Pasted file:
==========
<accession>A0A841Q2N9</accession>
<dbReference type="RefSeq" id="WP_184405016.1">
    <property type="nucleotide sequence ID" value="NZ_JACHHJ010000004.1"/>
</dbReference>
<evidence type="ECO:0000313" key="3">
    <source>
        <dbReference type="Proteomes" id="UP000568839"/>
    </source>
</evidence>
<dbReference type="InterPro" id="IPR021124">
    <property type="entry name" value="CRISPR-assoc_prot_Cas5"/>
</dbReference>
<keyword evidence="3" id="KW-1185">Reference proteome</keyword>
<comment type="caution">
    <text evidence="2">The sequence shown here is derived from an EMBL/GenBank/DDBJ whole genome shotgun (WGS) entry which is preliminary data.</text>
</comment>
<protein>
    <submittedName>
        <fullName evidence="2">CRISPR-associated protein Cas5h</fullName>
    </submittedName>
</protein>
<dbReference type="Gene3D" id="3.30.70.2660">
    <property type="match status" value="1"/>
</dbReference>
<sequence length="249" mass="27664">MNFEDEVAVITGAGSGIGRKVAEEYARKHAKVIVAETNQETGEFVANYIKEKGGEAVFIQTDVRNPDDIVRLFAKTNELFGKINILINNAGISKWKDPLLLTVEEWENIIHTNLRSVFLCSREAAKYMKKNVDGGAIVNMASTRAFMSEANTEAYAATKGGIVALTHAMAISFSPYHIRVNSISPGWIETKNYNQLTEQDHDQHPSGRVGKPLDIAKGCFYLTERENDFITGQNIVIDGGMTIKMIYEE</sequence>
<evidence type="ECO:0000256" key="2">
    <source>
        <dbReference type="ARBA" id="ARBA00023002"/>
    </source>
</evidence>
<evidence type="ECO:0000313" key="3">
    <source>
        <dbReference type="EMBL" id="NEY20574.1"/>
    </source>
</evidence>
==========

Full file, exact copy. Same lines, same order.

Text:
<accession>A0A841Q2N9</accession>
<dbReference type="RefSeq" id="WP_184405016.1">
    <property type="nucleotide sequence ID" value="NZ_JACHHJ010000004.1"/>
</dbReference>
<evidence type="ECO:0000313" key="3">
    <source>
        <dbReference type="Proteomes" id="UP000568839"/>
    </source>
</evidence>
<dbReference type="InterPro" id="IPR021124">
    <property type="entry name" value="CRISPR-assoc_prot_Cas5"/>
</dbReference>
<keyword evidence="3" id="KW-1185">Reference proteome</keyword>
<comment type="caution">
    <text evidence="2">The sequence shown here is derived from an EMBL/GenBank/DDBJ whole genome shotgun (WGS) entry which is preliminary data.</text>
</comment>
<protein>
    <submittedName>
        <fullName evidence="2">CRISPR-associated protein Cas5h</fullName>
    </submittedName>
</protein>
<dbReference type="Gene3D" id="3.30.70.2660">
    <property type="match status" value="1"/>
</dbReference>
<sequence length="249" mass="27664">MNFEDEVAVITGAGSGIGRKVAEEYARKHAKVIVAETNQETGEFVANYIKEKGGEAVFIQTDVRNPDDIVRLFAKTNELFGKINILINNAGISKWKDPLLLTVEEWENIIHTNLRSVFLCSREAAKYMKKNVDGGAIVNMASTRAFMSEANTEAYAATKGGIVALTHAMAISFSPYHIRVNSISPGWIETKNYNQLTEQDHDQHPSGRVGKPLDIAKGCFYLTERENDFITGQNIVIDGGMTIKMIYEE</sequence>
<evidence type="ECO:0000256" key="2">
    <source>
        <dbReference type="ARBA" id="ARBA00023002"/>
    </source>
</evidence>
<evidence type="ECO:0000313" key="3">
    <source>
        <dbReference type="EMBL" id="NEY20574.1"/>
    </source>
</evidence>